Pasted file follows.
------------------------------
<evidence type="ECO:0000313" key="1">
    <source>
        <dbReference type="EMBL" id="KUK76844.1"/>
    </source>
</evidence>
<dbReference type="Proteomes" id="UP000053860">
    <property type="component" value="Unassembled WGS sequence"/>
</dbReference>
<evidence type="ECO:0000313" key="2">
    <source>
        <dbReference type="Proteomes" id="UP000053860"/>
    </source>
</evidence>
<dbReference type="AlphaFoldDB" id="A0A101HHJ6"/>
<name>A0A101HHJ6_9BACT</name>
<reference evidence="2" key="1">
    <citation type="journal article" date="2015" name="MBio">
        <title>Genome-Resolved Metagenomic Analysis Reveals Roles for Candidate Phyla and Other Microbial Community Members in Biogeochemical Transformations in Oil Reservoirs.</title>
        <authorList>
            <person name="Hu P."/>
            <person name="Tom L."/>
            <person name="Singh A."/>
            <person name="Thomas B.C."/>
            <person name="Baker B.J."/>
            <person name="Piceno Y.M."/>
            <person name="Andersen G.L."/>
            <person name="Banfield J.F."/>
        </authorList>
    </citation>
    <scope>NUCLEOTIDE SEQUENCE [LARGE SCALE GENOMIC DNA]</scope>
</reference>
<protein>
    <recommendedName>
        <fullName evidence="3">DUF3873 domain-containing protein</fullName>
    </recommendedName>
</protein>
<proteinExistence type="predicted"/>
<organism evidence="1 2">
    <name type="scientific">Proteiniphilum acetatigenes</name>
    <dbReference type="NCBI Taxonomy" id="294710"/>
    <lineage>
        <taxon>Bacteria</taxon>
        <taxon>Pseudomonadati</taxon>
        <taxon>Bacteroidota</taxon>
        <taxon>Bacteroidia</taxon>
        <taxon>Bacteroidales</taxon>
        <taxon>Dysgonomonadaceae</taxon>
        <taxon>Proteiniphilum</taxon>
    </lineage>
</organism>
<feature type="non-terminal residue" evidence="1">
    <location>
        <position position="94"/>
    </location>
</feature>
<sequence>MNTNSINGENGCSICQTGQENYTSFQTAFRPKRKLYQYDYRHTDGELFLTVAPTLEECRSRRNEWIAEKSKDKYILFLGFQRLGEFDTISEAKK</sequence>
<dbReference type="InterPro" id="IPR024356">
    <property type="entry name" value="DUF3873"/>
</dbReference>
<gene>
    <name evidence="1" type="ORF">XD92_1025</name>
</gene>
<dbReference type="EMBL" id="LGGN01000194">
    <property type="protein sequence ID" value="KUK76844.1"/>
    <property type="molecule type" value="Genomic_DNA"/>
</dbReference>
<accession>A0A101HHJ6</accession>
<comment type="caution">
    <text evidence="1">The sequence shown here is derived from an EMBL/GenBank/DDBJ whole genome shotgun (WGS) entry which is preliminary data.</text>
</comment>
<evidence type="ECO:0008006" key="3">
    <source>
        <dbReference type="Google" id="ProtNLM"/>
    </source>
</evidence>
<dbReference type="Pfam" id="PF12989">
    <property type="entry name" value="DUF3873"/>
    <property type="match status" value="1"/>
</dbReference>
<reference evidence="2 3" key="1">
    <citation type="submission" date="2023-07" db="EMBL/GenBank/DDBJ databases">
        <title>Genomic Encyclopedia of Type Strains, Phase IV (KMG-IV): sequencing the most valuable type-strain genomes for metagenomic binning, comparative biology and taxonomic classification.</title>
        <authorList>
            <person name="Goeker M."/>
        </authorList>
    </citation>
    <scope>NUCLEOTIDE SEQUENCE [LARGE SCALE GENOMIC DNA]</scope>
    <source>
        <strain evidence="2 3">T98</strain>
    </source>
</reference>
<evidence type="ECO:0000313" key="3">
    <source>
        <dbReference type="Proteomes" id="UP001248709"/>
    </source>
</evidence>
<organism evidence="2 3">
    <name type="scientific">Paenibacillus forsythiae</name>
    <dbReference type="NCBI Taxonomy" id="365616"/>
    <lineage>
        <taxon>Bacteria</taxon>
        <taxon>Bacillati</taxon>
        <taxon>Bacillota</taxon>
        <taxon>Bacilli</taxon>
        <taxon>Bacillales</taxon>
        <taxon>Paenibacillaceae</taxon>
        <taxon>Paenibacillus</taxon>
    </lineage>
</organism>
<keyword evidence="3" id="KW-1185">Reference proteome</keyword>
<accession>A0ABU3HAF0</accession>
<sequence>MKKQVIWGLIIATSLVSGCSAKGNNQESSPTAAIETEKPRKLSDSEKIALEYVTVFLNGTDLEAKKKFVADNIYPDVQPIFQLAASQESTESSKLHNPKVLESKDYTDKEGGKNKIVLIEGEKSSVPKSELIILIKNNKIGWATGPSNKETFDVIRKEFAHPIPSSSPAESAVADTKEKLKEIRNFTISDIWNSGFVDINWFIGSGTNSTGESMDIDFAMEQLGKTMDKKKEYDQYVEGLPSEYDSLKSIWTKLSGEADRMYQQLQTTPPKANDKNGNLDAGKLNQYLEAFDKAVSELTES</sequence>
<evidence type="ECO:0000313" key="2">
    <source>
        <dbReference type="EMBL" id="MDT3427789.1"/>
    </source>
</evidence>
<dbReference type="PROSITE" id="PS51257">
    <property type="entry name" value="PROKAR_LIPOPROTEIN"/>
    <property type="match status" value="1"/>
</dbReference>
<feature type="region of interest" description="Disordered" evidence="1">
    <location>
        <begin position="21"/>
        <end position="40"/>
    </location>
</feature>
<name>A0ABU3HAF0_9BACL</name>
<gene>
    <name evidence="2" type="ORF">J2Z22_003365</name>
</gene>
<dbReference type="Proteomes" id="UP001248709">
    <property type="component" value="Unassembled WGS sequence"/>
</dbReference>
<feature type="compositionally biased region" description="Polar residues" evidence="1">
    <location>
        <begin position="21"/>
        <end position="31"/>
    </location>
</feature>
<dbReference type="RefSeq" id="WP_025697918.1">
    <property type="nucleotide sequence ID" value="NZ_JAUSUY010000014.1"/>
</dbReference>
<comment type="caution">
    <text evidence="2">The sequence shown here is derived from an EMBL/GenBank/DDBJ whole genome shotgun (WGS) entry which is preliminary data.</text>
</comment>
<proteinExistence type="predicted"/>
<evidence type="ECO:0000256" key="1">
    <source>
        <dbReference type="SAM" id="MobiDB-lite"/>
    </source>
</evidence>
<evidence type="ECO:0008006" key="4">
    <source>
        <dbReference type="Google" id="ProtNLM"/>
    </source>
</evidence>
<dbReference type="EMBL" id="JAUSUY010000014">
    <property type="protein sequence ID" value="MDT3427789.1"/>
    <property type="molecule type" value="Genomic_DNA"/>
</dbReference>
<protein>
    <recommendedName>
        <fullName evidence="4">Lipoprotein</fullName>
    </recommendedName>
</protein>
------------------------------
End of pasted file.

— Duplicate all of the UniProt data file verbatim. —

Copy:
<evidence type="ECO:0000313" key="1">
    <source>
        <dbReference type="EMBL" id="KUK76844.1"/>
    </source>
</evidence>
<dbReference type="Proteomes" id="UP000053860">
    <property type="component" value="Unassembled WGS sequence"/>
</dbReference>
<evidence type="ECO:0000313" key="2">
    <source>
        <dbReference type="Proteomes" id="UP000053860"/>
    </source>
</evidence>
<dbReference type="AlphaFoldDB" id="A0A101HHJ6"/>
<name>A0A101HHJ6_9BACT</name>
<reference evidence="2" key="1">
    <citation type="journal article" date="2015" name="MBio">
        <title>Genome-Resolved Metagenomic Analysis Reveals Roles for Candidate Phyla and Other Microbial Community Members in Biogeochemical Transformations in Oil Reservoirs.</title>
        <authorList>
            <person name="Hu P."/>
            <person name="Tom L."/>
            <person name="Singh A."/>
            <person name="Thomas B.C."/>
            <person name="Baker B.J."/>
            <person name="Piceno Y.M."/>
            <person name="Andersen G.L."/>
            <person name="Banfield J.F."/>
        </authorList>
    </citation>
    <scope>NUCLEOTIDE SEQUENCE [LARGE SCALE GENOMIC DNA]</scope>
</reference>
<protein>
    <recommendedName>
        <fullName evidence="3">DUF3873 domain-containing protein</fullName>
    </recommendedName>
</protein>
<proteinExistence type="predicted"/>
<organism evidence="1 2">
    <name type="scientific">Proteiniphilum acetatigenes</name>
    <dbReference type="NCBI Taxonomy" id="294710"/>
    <lineage>
        <taxon>Bacteria</taxon>
        <taxon>Pseudomonadati</taxon>
        <taxon>Bacteroidota</taxon>
        <taxon>Bacteroidia</taxon>
        <taxon>Bacteroidales</taxon>
        <taxon>Dysgonomonadaceae</taxon>
        <taxon>Proteiniphilum</taxon>
    </lineage>
</organism>
<feature type="non-terminal residue" evidence="1">
    <location>
        <position position="94"/>
    </location>
</feature>
<sequence>MNTNSINGENGCSICQTGQENYTSFQTAFRPKRKLYQYDYRHTDGELFLTVAPTLEECRSRRNEWIAEKSKDKYILFLGFQRLGEFDTISEAKK</sequence>
<dbReference type="InterPro" id="IPR024356">
    <property type="entry name" value="DUF3873"/>
</dbReference>
<gene>
    <name evidence="1" type="ORF">XD92_1025</name>
</gene>
<dbReference type="EMBL" id="LGGN01000194">
    <property type="protein sequence ID" value="KUK76844.1"/>
    <property type="molecule type" value="Genomic_DNA"/>
</dbReference>
<accession>A0A101HHJ6</accession>
<comment type="caution">
    <text evidence="1">The sequence shown here is derived from an EMBL/GenBank/DDBJ whole genome shotgun (WGS) entry which is preliminary data.</text>
</comment>
<evidence type="ECO:0008006" key="3">
    <source>
        <dbReference type="Google" id="ProtNLM"/>
    </source>
</evidence>
<dbReference type="Pfam" id="PF12989">
    <property type="entry name" value="DUF3873"/>
    <property type="match status" value="1"/>
</dbReference>
<reference evidence="2 3" key="1">
    <citation type="submission" date="2023-07" db="EMBL/GenBank/DDBJ databases">
        <title>Genomic Encyclopedia of Type Strains, Phase IV (KMG-IV): sequencing the most valuable type-strain genomes for metagenomic binning, comparative biology and taxonomic classification.</title>
        <authorList>
            <person name="Goeker M."/>
        </authorList>
    </citation>
    <scope>NUCLEOTIDE SEQUENCE [LARGE SCALE GENOMIC DNA]</scope>
    <source>
        <strain evidence="2 3">T98</strain>
    </source>
</reference>
<evidence type="ECO:0000313" key="3">
    <source>
        <dbReference type="Proteomes" id="UP001248709"/>
    </source>
</evidence>
<organism evidence="2 3">
    <name type="scientific">Paenibacillus forsythiae</name>
    <dbReference type="NCBI Taxonomy" id="365616"/>
    <lineage>
        <taxon>Bacteria</taxon>
        <taxon>Bacillati</taxon>
        <taxon>Bacillota</taxon>
        <taxon>Bacilli</taxon>
        <taxon>Bacillales</taxon>
        <taxon>Paenibacillaceae</taxon>
        <taxon>Paenibacillus</taxon>
    </lineage>
</organism>
<keyword evidence="3" id="KW-1185">Reference proteome</keyword>
<accession>A0ABU3HAF0</accession>
<sequence>MKKQVIWGLIIATSLVSGCSAKGNNQESSPTAAIETEKPRKLSDSEKIALEYVTVFLNGTDLEAKKKFVADNIYPDVQPIFQLAASQESTESSKLHNPKVLESKDYTDKEGGKNKIVLIEGEKSSVPKSELIILIKNNKIGWATGPSNKETFDVIRKEFAHPIPSSSPAESAVADTKEKLKEIRNFTISDIWNSGFVDINWFIGSGTNSTGESMDIDFAMEQLGKTMDKKKEYDQYVEGLPSEYDSLKSIWTKLSGEADRMYQQLQTTPPKANDKNGNLDAGKLNQYLEAFDKAVSELTES</sequence>
<evidence type="ECO:0000313" key="2">
    <source>
        <dbReference type="EMBL" id="MDT3427789.1"/>
    </source>
</evidence>
<dbReference type="PROSITE" id="PS51257">
    <property type="entry name" value="PROKAR_LIPOPROTEIN"/>
    <property type="match status" value="1"/>
</dbReference>
<feature type="region of interest" description="Disordered" evidence="1">
    <location>
        <begin position="21"/>
        <end position="40"/>
    </location>
</feature>
<name>A0ABU3HAF0_9BACL</name>
<gene>
    <name evidence="2" type="ORF">J2Z22_003365</name>
</gene>
<dbReference type="Proteomes" id="UP001248709">
    <property type="component" value="Unassembled WGS sequence"/>
</dbReference>
<feature type="compositionally biased region" description="Polar residues" evidence="1">
    <location>
        <begin position="21"/>
        <end position="31"/>
    </location>
</feature>
<dbReference type="RefSeq" id="WP_025697918.1">
    <property type="nucleotide sequence ID" value="NZ_JAUSUY010000014.1"/>
</dbReference>
<comment type="caution">
    <text evidence="2">The sequence shown here is derived from an EMBL/GenBank/DDBJ whole genome shotgun (WGS) entry which is preliminary data.</text>
</comment>
<proteinExistence type="predicted"/>
<evidence type="ECO:0000256" key="1">
    <source>
        <dbReference type="SAM" id="MobiDB-lite"/>
    </source>
</evidence>
<evidence type="ECO:0008006" key="4">
    <source>
        <dbReference type="Google" id="ProtNLM"/>
    </source>
</evidence>
<dbReference type="EMBL" id="JAUSUY010000014">
    <property type="protein sequence ID" value="MDT3427789.1"/>
    <property type="molecule type" value="Genomic_DNA"/>
</dbReference>
<protein>
    <recommendedName>
        <fullName evidence="4">Lipoprotein</fullName>
    </recommendedName>
</protein>